Quite a few Sling 2 aircraft have been built with their GPS antennas mounted on a bracket under the engine cowling. That’s how the factory used to do it. Now guidance has been changed and a location on top of the rear fuselage is preferred. The new location reportedly offers consistently better reliability. I want reliability for IFR flying.
It was no simple task to get RG-400 coax cable for the GPS routed – and satisfactorily secured – on its way from the top-rear of the baggage area, down and then forward along the bottom of the rear fuselage to the center fuselage, and on to finally arrive behind the GTN 650Xi on the instrument panel. It’s done and it worked out very well.
Dealing with the COM 1 antenna coax cable was comparatively easier than for the GPS because the factory-supplied coax was already secured in place, routed from the mounting site on top of the rear fuselage, all the way to the instrument panel area. All I had to do was add the connectors.
The GPS antenna needed holes drilled in the fuselage skin. I used a doubler that came with my panel and harness and the screws provided with the Garmin GA 35 antenna. A TNC 90 degree solder/crimp connector by Amphenol made for a tidy connection at the top rear of the baggage compartment. A section of vinyl hose, covered with black heat shrink, provides good protection and satisfying aesthetics where the coax passes through the bulkhead, into the rear fuselage.
The COM 1 antenna needed 4 existing mounting holes to be expanded, in order to accept setting of rivnuts. The KAI called for M4 but the Rami antenna, supplied as part of my custom avionics package, came with 8-32 screws. I decided to set 8-32 rivnuts into the fuselage for this mounting. The way the coax was secured to the internal fuselage structure lent itself more to a 90 degree BNC connector. Again I selected an Amphenol solder/crimp part.
Upholstery work takes a bit of courage and determination – at least for me it does. A big part of the work involves trimming the vinyl leatherette-like covering to fit the center console and then bonding pieces of material to some rather sizable and awkwardly shaped panels – everything is frighteningly sticky with spray adhesive.
I got through it and it all seems to look rather nice. I can’t say I’d do it the same way again, but at the same time, I don’t exactly know what I’d have done differently. You’ve just got to do the best you can.
All of the center upholstery pieces came in a kit, along with fiberglass-backed side panels, seat and seat back cushions, and carpet panels for the floor and luggage compartment. The seats cushions are covered with genuine leather and stitched by professionals. I got to choose the colors. Methinks it’s going to be a rather sporty and plush setup for this little 2-seater. Oh well! What can I say?
Once the rear portion of the center console was covered, it seemed a good time to put it into position. The inside seatbelts pass through, so it was time to assemble those to their anchors. I haven’t riveted the rear console yet – just clecos for now.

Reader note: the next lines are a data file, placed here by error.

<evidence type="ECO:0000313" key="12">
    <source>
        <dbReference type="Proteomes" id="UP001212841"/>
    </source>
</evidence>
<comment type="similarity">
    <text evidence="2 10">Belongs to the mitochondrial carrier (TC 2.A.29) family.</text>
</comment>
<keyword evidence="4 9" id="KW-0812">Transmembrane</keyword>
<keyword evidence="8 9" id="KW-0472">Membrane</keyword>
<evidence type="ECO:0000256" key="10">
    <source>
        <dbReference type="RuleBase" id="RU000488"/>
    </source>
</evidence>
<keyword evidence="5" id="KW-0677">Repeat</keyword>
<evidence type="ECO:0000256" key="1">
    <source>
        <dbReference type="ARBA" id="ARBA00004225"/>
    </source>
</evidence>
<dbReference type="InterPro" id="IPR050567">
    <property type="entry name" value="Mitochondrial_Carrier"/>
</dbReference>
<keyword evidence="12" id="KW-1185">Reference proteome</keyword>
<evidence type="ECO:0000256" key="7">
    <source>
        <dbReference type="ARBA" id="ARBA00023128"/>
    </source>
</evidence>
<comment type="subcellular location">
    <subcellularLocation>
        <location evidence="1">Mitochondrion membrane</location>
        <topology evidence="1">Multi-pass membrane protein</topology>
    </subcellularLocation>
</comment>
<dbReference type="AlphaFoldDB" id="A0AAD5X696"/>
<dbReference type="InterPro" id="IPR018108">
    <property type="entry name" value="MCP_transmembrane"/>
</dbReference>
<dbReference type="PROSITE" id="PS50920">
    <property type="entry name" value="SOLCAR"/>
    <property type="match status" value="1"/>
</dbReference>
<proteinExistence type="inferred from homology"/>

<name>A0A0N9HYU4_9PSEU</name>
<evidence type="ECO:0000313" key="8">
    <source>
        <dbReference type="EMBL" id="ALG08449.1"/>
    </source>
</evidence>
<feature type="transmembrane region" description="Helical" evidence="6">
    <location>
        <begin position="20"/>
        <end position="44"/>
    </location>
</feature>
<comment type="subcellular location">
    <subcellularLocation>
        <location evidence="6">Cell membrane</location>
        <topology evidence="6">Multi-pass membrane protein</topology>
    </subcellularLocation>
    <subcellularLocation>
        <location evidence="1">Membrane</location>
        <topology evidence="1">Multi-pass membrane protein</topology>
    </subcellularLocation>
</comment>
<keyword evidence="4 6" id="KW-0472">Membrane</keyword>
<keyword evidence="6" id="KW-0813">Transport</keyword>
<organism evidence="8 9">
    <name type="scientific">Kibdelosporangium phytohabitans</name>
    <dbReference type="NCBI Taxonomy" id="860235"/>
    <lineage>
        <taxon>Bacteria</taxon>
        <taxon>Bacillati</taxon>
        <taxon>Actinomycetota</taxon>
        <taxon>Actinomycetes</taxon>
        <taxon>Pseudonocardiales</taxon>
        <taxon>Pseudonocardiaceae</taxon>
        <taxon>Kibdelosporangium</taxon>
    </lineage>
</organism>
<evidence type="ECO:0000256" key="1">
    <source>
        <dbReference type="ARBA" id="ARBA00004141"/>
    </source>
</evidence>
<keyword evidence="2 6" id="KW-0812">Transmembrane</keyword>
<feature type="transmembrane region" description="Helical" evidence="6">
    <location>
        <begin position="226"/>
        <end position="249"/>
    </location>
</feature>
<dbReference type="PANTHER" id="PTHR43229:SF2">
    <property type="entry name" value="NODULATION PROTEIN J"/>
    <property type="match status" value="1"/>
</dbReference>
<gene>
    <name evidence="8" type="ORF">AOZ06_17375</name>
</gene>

The front console panels have 3 sections. The top panel of the LH side is removable for inspections, as are 4 other square panels – 2 of which are covered with the vinyl. The 2 forward most panels are painted, along with 2 panels for the baggage area.
Bonding the covering to the RH side panel was the biggest challenge. The section of material was large enough to be unwieldy. Working conditions inside the CF were awkward. I did, however, manage to lay in the material and get it satisfactorily positioned. I’m happy to have that task in my rearview mirror.
This seemed a good time to complete more of the wire connections to the rear fuselage (RF) section for the tail beacon and electric pitch trim servo. The PVC jacketed wires in the RF were routed and secured as part of the factory quick-build (QB). My custom avionics harness was provided with “pigtail” connectors. I connected the wires of the pigtail to the fuselage wires with Raychem D-436 series butt splice connectors. The connectors are a bit expensive and a special crimp tool is required. I believe the resulting connections are more than satisfactory. As usual, I insulate and protect the connections and secure them from movement.
Bolting a factory new aircraft engine onto my own airplane is a dream come true. There’s so much going on it the world to be focused on this, but I am. I’m glad.
I’m also very glad to be amongst the extraordinary group of folks at EAA Chapter 430 – Olympic Peninsula. One of our chapter members so kindly shared his time and experience (and shop crane) to help me mount the new engine. Thanks Barry!!
Without further ado – a drum roll please…
Sling 2, N842RH (registration number reserved) — is today, powered by a Rotax 912iS Sport engine!
There’s not a whole lot to say except that the wheels are on!
The factory-supplied Matco wheels and brakes seem quite nice. I’d mounted the tubes and tires some time ago. I’ve packed the main wheel bearings with grease that came with the kit. The nose wheel has sealed bearings. I prepped the wheel fairing mounting brackets and treated them with alodine.
Jacking the airframe was a bit challenging. I’ll have to find a better way to do it for inspection and maintenance. Assembly went well.